Going like a Boeing

Clairwood 11 August

Flying High! Divine Jet made a great debut today.

Suddenly the R1 million price tag looks so damn cheap! Trainer Dean Kannemeyer was a very happy man after his handsome Jet Master colt, Divine Jet, made hacks of his opposition in the second race at Clairwood on 11 August.  His win was absolutely super stuff.

The horse that had tongues wagging at the 2010 National Yearling Sale for all the wrong and right reasons, looks to be a stunning racehorse in the making and the manner of his win today spoke of plenty more to come. One would believe that he is in the most capable hands in a trainer who has a prolific and unrivalled record in programming classic and particularly Guineas winners. Kannemeyer is the right man for the job.Watch this space!

Catalogued as Lot 60 on the Graham Beck Enterprises reduction Sale conducted by Equimark in February of this year, the Highlands bred bay Jet Master colt was knocked down to Jehan Malherbe of Form Bloodstock for a bar after some spirited underbidding. He has always looked something rather special and hit the headlines long before his smashing debut at Clairwood this afternoon. The story has its origins in the legendary spat between two great men of South African horseracing in the late Graham Beck and ‘Mr Jet Master’, Henry Devine. The colt, a rare Jet Master bred by Beck’s Highlands Stud, was knocked down for R4 million to the coal mining magnate at the 2010 National Yearling Sale. There is plenty of creative colour to the tapestry of this story, but it is not our wish to speculate or sensationalise. A power play it most certainly was, and let’s just observe that few have matched strides with the legendary Beck and woken up smiling the next day.

Top Kannemeyer patrons. Lord and Lady Laidlaw pop the champagne.

Beck’s passing resulted in a wholesale liquidation of his racing stock and top Kannemeyer patron, Monaco based Lady Christine Laidlaw, races the obviously talented colt these days. The horse that was also the subject of an unprecedented objection to the National Horseracing Authority against his name, has captured the public imagination. He was called all kinds of things from Devine’s Jet, to Devine Jet to his current name,  which everybody appears to have settled on. They could have called him Dean’s Donkey, for all it matters. It would not have changed his character or ability, one ounce. His debut win was exceptional. He was loaded early in spite of starting in the red and had to stand for close to seven minutes, in a move that, judging from his post-race comments, obviously irritated his rider, Karl Neisius. He was slow away, losing at least two lengths, yet cruised up on the outside and came home hard against the steel, in a terrific display of raw ability and temperament.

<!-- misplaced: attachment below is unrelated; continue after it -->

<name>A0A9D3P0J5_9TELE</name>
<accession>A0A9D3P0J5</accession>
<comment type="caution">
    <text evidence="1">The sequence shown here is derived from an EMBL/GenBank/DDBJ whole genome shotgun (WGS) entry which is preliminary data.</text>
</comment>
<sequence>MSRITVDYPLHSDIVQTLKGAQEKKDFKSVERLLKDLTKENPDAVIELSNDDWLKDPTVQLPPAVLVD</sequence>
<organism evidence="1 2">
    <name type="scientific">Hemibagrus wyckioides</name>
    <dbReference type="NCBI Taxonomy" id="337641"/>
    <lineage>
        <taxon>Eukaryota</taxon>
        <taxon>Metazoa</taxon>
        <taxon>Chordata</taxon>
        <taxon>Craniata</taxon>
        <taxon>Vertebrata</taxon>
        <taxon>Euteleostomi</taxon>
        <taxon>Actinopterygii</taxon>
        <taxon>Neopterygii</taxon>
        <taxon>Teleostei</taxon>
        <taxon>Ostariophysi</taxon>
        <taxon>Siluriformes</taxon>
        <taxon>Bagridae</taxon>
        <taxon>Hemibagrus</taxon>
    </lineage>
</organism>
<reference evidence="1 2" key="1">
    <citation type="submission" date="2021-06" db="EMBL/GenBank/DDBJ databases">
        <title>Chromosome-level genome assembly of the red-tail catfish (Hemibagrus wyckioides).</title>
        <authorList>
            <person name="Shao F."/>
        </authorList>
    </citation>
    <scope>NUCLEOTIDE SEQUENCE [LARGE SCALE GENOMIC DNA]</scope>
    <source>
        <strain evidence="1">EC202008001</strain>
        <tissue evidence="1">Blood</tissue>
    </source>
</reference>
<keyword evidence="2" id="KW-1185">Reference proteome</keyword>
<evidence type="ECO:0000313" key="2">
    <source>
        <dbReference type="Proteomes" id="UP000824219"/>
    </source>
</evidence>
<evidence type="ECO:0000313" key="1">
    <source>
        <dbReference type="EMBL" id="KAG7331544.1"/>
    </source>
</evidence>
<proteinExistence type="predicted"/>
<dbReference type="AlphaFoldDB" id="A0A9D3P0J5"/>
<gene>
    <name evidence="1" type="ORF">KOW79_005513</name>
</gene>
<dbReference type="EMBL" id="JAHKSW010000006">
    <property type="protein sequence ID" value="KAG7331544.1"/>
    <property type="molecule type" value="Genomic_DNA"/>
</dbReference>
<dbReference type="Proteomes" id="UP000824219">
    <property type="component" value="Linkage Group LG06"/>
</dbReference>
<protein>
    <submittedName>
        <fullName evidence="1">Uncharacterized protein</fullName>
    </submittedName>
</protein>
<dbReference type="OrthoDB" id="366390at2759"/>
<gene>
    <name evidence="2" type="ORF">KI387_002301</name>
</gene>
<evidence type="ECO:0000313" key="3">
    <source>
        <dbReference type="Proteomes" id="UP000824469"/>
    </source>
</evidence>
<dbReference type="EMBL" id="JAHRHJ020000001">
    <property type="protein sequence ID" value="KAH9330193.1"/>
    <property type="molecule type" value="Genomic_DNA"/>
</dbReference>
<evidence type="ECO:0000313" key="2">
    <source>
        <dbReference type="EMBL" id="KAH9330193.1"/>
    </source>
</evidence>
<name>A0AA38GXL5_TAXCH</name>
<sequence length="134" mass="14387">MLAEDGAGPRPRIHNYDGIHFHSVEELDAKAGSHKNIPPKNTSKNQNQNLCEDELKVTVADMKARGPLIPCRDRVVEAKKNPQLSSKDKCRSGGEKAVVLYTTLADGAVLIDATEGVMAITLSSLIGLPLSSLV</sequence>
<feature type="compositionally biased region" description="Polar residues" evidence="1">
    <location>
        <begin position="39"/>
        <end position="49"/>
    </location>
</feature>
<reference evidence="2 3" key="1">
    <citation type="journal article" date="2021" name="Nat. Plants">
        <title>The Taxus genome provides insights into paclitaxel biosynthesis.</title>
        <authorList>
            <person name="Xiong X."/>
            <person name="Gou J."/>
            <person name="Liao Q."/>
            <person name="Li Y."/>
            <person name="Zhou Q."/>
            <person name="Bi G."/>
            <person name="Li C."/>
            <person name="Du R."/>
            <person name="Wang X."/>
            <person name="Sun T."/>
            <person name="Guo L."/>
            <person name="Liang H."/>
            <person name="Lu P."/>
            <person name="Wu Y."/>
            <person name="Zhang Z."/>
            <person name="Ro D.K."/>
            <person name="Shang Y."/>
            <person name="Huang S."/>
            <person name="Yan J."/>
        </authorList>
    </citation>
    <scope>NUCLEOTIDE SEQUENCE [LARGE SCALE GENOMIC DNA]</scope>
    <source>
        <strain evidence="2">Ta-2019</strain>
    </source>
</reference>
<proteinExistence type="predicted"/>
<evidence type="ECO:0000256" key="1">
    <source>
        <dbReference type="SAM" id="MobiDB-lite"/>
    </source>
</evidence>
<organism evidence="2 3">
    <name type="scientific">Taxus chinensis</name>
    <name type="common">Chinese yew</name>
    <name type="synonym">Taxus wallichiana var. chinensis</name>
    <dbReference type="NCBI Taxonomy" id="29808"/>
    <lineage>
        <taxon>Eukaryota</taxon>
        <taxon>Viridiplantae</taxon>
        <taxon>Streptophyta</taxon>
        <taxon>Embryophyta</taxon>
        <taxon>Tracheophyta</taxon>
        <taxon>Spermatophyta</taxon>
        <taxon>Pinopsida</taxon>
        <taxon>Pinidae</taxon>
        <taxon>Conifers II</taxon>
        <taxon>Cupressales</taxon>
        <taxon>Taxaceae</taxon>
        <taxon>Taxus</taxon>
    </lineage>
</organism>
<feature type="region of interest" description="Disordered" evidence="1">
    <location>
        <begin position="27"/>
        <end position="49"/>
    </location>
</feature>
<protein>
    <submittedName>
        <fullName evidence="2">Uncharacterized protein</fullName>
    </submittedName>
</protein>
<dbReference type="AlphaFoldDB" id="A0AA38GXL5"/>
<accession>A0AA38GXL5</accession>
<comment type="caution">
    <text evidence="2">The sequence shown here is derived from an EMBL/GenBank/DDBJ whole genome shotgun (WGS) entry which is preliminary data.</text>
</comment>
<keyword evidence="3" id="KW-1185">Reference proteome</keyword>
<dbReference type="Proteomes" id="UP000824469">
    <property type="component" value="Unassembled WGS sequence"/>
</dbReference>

Lady Laidlaw’s yellow and black silks are probably recognised most readily as that worn by the brilliant Noordhoek Flyer, and a host of other ‘Noordhoek’ labelled horses. The Laidlaws maintain a South African summer home in the magnificent surrounds of Noordhoek on the far pristine reaches of the exquisite Cape Peninsula.   

A tiger in the woods? Noordhoek Flyer stands at Gary Player Stud.

The only son of Pivotal at stud in South Africa, Noordhoek Flyer stands his first season as a stallion at Gary Player Stud in Colesberg in the Karoo region of South Africa. Retired prematurely as a result of an injury sustained during the KZN Champions Season, the chestnut with the electric acceleration was described by his trainer as ‘the ultimate racehorse.’ A winner of four of his eleven starts, he was a dual Guineas winner and was absolutely lethal up to a mile. This is probably borne out by his much debated narrow defeat in the Gr1 Cape Derby over 2000m at the hands of the brilliant Bravura. He ran second in the Gr2 Selangor Cup to the subsequent J&B Met winner, Past Master.

Divine Jet beat another Jet Master colt today in the Charles Laird-trained Auto Pilot. The Ascot Stud gelding cost Markus Jooste R1,9 million at the same National Sale where Divine Jet caused such an uproar. It will be interesting to monitor their individual progress.

The cautious Kannemeyer, never one to hype horses, says that he is excited about Divine Jet’s prospects. “I will bring him out in the early Spring and let him show us what he is really made of,” he said with a twinkle in his eye.

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